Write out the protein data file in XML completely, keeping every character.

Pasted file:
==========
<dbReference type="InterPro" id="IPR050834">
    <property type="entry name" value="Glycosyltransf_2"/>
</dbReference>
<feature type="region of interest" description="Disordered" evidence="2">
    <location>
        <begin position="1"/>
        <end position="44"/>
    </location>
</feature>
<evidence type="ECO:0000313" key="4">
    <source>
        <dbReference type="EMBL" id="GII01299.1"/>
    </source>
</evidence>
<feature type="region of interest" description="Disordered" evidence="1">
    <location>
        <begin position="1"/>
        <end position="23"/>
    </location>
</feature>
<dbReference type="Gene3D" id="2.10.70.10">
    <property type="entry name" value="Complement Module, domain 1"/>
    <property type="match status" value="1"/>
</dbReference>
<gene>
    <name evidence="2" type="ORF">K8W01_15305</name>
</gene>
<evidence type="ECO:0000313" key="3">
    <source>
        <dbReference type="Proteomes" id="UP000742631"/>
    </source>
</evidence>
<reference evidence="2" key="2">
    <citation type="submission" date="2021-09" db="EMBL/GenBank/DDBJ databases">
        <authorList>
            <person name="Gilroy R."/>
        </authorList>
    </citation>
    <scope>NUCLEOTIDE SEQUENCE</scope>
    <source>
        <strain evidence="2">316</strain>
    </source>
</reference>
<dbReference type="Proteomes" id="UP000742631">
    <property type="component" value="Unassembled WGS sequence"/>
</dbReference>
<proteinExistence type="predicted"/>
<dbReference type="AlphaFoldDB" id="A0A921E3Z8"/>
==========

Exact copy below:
<dbReference type="InterPro" id="IPR050834">
    <property type="entry name" value="Glycosyltransf_2"/>
</dbReference>
<feature type="region of interest" description="Disordered" evidence="2">
    <location>
        <begin position="1"/>
        <end position="44"/>
    </location>
</feature>
<evidence type="ECO:0000313" key="4">
    <source>
        <dbReference type="EMBL" id="GII01299.1"/>
    </source>
</evidence>
<feature type="region of interest" description="Disordered" evidence="1">
    <location>
        <begin position="1"/>
        <end position="23"/>
    </location>
</feature>
<dbReference type="Gene3D" id="2.10.70.10">
    <property type="entry name" value="Complement Module, domain 1"/>
    <property type="match status" value="1"/>
</dbReference>
<gene>
    <name evidence="2" type="ORF">K8W01_15305</name>
</gene>
<evidence type="ECO:0000313" key="3">
    <source>
        <dbReference type="Proteomes" id="UP000742631"/>
    </source>
</evidence>
<reference evidence="2" key="2">
    <citation type="submission" date="2021-09" db="EMBL/GenBank/DDBJ databases">
        <authorList>
            <person name="Gilroy R."/>
        </authorList>
    </citation>
    <scope>NUCLEOTIDE SEQUENCE</scope>
    <source>
        <strain evidence="2">316</strain>
    </source>
</reference>
<dbReference type="Proteomes" id="UP000742631">
    <property type="component" value="Unassembled WGS sequence"/>
</dbReference>
<proteinExistence type="predicted"/>
<dbReference type="AlphaFoldDB" id="A0A921E3Z8"/>